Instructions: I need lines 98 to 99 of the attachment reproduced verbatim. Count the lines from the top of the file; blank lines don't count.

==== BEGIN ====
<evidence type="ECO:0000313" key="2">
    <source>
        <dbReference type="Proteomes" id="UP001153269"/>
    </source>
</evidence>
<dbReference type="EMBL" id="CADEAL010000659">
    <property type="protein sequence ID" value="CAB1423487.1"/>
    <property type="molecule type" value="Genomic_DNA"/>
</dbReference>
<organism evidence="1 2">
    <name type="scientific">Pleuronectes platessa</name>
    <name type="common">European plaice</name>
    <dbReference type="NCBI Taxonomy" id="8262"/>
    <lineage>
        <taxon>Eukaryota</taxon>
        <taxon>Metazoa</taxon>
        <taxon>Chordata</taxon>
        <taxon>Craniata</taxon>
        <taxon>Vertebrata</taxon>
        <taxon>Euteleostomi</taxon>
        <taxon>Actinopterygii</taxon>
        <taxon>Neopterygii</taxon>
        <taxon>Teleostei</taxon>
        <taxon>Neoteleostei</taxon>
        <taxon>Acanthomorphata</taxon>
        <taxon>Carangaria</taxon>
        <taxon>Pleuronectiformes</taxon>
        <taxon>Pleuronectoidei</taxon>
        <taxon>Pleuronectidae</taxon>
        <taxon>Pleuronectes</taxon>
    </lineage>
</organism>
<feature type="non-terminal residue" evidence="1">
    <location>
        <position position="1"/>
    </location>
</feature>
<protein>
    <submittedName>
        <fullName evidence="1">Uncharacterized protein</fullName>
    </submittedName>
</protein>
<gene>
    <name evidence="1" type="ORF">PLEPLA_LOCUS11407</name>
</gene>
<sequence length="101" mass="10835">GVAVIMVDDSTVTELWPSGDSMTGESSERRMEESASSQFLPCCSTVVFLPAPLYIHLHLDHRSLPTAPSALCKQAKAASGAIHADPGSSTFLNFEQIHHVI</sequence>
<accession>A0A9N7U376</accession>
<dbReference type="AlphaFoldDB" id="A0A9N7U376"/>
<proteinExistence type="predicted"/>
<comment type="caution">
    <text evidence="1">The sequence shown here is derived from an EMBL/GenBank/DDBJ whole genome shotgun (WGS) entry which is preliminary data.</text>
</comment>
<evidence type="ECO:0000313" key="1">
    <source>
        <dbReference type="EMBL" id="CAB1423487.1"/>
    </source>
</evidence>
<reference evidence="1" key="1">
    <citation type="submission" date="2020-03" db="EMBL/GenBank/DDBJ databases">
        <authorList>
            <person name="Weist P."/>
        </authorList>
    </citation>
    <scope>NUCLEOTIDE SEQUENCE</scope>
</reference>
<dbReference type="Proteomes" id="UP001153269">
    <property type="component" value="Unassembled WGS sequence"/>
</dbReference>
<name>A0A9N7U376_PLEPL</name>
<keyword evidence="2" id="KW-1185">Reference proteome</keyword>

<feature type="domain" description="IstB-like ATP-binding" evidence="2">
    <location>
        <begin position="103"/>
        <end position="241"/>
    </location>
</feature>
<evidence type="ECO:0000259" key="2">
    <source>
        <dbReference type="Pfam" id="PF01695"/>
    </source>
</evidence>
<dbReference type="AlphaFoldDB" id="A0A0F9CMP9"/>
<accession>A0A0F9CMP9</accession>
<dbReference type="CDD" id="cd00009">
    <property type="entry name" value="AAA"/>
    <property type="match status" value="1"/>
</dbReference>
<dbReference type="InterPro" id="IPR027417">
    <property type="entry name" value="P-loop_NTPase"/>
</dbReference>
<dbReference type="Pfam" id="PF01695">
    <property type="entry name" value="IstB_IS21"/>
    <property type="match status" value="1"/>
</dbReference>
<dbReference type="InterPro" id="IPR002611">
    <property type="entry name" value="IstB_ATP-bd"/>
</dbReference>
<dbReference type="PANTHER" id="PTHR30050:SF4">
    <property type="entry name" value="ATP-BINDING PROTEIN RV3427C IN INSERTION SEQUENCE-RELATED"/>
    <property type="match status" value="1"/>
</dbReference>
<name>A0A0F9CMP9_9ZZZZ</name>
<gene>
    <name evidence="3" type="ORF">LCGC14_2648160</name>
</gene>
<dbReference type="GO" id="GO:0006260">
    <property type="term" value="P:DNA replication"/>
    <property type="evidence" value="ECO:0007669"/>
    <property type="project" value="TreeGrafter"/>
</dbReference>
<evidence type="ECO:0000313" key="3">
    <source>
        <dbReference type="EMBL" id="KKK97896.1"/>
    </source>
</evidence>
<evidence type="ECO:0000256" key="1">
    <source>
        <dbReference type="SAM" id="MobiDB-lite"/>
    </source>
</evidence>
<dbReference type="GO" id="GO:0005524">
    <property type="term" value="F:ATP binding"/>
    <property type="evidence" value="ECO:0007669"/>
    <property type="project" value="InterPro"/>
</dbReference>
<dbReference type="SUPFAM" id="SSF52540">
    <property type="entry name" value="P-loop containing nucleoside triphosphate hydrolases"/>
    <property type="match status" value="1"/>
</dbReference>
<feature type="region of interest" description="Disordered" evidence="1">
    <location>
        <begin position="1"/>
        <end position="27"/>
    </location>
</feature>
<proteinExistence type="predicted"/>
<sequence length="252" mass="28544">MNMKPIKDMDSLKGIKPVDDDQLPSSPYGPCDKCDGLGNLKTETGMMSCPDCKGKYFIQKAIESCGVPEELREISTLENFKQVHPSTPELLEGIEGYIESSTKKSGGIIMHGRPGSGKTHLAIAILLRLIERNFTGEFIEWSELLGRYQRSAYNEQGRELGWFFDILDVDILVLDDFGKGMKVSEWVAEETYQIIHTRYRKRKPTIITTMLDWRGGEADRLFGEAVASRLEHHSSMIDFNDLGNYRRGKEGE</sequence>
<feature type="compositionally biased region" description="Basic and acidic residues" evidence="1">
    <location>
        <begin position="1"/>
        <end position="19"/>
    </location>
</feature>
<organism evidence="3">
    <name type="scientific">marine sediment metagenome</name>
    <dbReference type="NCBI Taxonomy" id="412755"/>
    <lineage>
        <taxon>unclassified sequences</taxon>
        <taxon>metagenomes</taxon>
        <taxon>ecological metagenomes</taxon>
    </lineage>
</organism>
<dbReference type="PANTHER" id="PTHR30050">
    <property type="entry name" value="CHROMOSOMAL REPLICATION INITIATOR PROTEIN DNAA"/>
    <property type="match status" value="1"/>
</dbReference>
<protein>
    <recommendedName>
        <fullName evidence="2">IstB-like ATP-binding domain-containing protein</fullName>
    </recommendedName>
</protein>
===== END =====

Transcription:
<dbReference type="PANTHER" id="PTHR30050:SF4">
    <property type="entry name" value="ATP-BINDING PROTEIN RV3427C IN INSERTION SEQUENCE-RELATED"/>